Episode 1 – | Review Score – 3.5/5
Episode 2 – | Review Score – 4/5
Episode 3 – | Review Score – 3.5/5
Episode 4 – | Review Score – 4.5/5
Episode 5 – | Review Score – 4.5/5
Episode 6 – | Review Score – 4/5
Episode 7 – | Review Score – 3.5/5
Episode 8 – | Review Score – 3.5/5
Episode 9 – | Review Score – 3.5/5
Episode 10 – | Review Score – 4/5
Episode 11 – | Review Score – 4/5
Episode 12 – | Review Score – 4.5/5
Early on in its lifespan, Arthdal Chronicles was dubbed the Korean Game Of Thrones and to be honest, this title discredits both shows. Despite their initial fantasy roots and politically driven plots, both series have their own unique vibes, with Arthdal Chronicles doubling down on its mysticism and prophecies rather than gritty, war-time politics in Game Of Thrones. With that in mind, Arthdal Chronicles is really a tale of two halves, which is fitting given the first season is essentially two seasons in one.
The story is admittedly pretty convoluted at times and Arthdal Chronicles is a show that will punish you if you’re not paying attention during every minute oft its 70+ minute episodes. Set in the fictional land of Arthdal during Ancient times, a brief prologue involving a mythical race known as the Neanthals sets the scene for what follows. After this race is all but annihilated, a growing power led by war hero Tagon and his father Sanung sees a military force rise up and claim large pockets of land for their own.
Prophesied to bring balance back to the world, Eunseom and Tanya front the Wahan Tribe, a peaceful colony that find themselves on the brink of extinction thanks to Tagon and his forces. As the episodes progress, they wind up caught in a political struggle for power between rival factions in the capital city. With Asa Ron and Mi-Hol both waiting in the shadows for an opportune time to strike, the rest of the series sees politics and shady scheming come to the forefront of the narrative.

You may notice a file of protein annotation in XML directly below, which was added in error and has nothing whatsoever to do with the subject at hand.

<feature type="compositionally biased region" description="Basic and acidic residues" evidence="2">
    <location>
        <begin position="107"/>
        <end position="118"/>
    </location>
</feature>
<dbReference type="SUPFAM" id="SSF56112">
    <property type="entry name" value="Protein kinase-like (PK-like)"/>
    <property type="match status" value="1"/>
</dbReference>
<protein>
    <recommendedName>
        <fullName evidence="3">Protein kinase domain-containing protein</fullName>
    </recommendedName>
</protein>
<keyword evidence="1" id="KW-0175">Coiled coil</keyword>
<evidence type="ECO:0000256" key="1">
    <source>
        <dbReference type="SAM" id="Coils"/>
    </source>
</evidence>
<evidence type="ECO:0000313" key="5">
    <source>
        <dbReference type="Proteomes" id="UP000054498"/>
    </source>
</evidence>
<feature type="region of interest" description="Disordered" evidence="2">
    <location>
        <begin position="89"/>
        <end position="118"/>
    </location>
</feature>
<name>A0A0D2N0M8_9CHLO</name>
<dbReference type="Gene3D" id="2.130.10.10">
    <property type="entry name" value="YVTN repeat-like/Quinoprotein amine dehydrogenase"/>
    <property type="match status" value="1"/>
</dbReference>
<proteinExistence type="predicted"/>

The second half of the season then mixes things up with the inclusion of Saya, who has ties to both Tagon and Eunseom, playing a crucial role in how things play out during the final 6 episodes. While this is where we see more about the prophecies and a push toward a resolution sealing the fate for everyone in Arthdal, if I’m honest the first half feels stronger and more tightly written.
There are a lot of characters in Arthdal Chronicles and in a way, the show is its own worst enemy when it comes to remembering who everyone is. Early episodes feature handy block text to inform us who some of the key characters are but this is quickly abandoned in favour for newer characters instead. It’s a little inconsistent and this, coupled with the sporadic use of flashbacks, does give Arthdal a more contrived feel than it perhaps should.
Eunseom and Tanya are interesting polar opposites in the show too and, for better or worse, really do a good job depicting their changing fates. The first half of the season feels very much about Eunseom’s journey to Arthdal and overthrowing the current regime. It’s exciting, relatively straight forward and easy enough to follow. It also signifies the high point of Eunseom’s journey before he descends into relative obscurity for the second half.
By contrast, Tanya grows from obscurity into one of the most important characters in Arthdal and if there’s one person who really capitalizes on the confusion and chaos this season, it’s her. The journey she takes into embracing her destined role is easily the highlight of the entire show and is written perfectly throughout the series.
Beyond the story though, Arthdal Chronicles is certainly an impressive venture. The world building is concise, the prophecies are well written and believable, and the acting throughout the season is excellent, even if a lot of the Wahan Tribe do devolve into crying fits for the first set of episodes.
With an ending that leaves things wide open going into next year’s second season, Arthdal Chronicles is an expensive experiment that mostly pays off. The initial bad press the show received in regards to its comparisons to Game Of Thrones are completely unjustified and to be honest Arthdal Chronicles is a massive improvement over some of the later seasons of HBO’s fantasy epic.
There’s no doubt that Arthdal Chronicles had a lot riding on it given its heavy investment of won each episode, and it’s certainly one of the stronger Korean dramas this year. I’m a sucker for fantasy as it is and while the series does play closer to a politically-driven drama, there’s enough here to make it one of the more exciting shows of the year, no doubt. Quite what will happen next season remains to be seen but for now Arthdal Chronicles bows out its first season in style, making it a Korean drama well worth checking out.